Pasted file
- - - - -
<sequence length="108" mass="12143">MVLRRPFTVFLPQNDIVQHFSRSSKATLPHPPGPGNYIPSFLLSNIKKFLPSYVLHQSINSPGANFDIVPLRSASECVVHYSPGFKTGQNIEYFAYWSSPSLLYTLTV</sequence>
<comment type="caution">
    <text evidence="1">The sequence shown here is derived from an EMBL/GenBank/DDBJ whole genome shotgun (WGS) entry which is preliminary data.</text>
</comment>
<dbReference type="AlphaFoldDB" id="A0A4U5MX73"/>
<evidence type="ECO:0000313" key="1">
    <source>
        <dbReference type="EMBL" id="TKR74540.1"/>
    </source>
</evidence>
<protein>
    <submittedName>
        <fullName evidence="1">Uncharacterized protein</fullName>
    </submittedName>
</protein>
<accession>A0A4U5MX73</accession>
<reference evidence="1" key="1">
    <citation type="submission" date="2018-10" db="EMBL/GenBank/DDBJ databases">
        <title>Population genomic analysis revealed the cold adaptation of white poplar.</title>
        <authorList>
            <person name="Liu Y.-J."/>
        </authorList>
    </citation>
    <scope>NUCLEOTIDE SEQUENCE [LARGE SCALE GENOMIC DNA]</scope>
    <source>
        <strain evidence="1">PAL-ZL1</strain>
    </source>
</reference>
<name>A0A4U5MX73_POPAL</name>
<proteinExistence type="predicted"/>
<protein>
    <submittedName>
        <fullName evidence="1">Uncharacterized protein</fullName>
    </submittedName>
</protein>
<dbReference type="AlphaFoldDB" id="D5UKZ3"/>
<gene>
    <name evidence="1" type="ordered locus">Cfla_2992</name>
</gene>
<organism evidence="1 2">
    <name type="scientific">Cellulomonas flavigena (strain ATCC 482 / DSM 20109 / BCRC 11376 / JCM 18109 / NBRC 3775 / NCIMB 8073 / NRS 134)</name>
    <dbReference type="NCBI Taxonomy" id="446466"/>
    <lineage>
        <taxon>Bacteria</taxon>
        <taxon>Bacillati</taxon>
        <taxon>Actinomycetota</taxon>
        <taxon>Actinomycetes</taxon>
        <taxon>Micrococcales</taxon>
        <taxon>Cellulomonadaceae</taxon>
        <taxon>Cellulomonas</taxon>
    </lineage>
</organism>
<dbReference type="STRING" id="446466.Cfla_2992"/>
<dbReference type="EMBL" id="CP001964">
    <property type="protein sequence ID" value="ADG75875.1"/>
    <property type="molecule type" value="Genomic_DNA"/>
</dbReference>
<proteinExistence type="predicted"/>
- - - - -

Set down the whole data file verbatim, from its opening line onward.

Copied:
<sequence length="108" mass="12143">MVLRRPFTVFLPQNDIVQHFSRSSKATLPHPPGPGNYIPSFLLSNIKKFLPSYVLHQSINSPGANFDIVPLRSASECVVHYSPGFKTGQNIEYFAYWSSPSLLYTLTV</sequence>
<comment type="caution">
    <text evidence="1">The sequence shown here is derived from an EMBL/GenBank/DDBJ whole genome shotgun (WGS) entry which is preliminary data.</text>
</comment>
<dbReference type="AlphaFoldDB" id="A0A4U5MX73"/>
<evidence type="ECO:0000313" key="1">
    <source>
        <dbReference type="EMBL" id="TKR74540.1"/>
    </source>
</evidence>
<protein>
    <submittedName>
        <fullName evidence="1">Uncharacterized protein</fullName>
    </submittedName>
</protein>
<accession>A0A4U5MX73</accession>
<reference evidence="1" key="1">
    <citation type="submission" date="2018-10" db="EMBL/GenBank/DDBJ databases">
        <title>Population genomic analysis revealed the cold adaptation of white poplar.</title>
        <authorList>
            <person name="Liu Y.-J."/>
        </authorList>
    </citation>
    <scope>NUCLEOTIDE SEQUENCE [LARGE SCALE GENOMIC DNA]</scope>
    <source>
        <strain evidence="1">PAL-ZL1</strain>
    </source>
</reference>
<name>A0A4U5MX73_POPAL</name>
<proteinExistence type="predicted"/>
<protein>
    <submittedName>
        <fullName evidence="1">Uncharacterized protein</fullName>
    </submittedName>
</protein>
<dbReference type="AlphaFoldDB" id="D5UKZ3"/>
<gene>
    <name evidence="1" type="ordered locus">Cfla_2992</name>
</gene>
<organism evidence="1 2">
    <name type="scientific">Cellulomonas flavigena (strain ATCC 482 / DSM 20109 / BCRC 11376 / JCM 18109 / NBRC 3775 / NCIMB 8073 / NRS 134)</name>
    <dbReference type="NCBI Taxonomy" id="446466"/>
    <lineage>
        <taxon>Bacteria</taxon>
        <taxon>Bacillati</taxon>
        <taxon>Actinomycetota</taxon>
        <taxon>Actinomycetes</taxon>
        <taxon>Micrococcales</taxon>
        <taxon>Cellulomonadaceae</taxon>
        <taxon>Cellulomonas</taxon>
    </lineage>
</organism>
<dbReference type="STRING" id="446466.Cfla_2992"/>
<dbReference type="EMBL" id="CP001964">
    <property type="protein sequence ID" value="ADG75875.1"/>
    <property type="molecule type" value="Genomic_DNA"/>
</dbReference>
<proteinExistence type="predicted"/>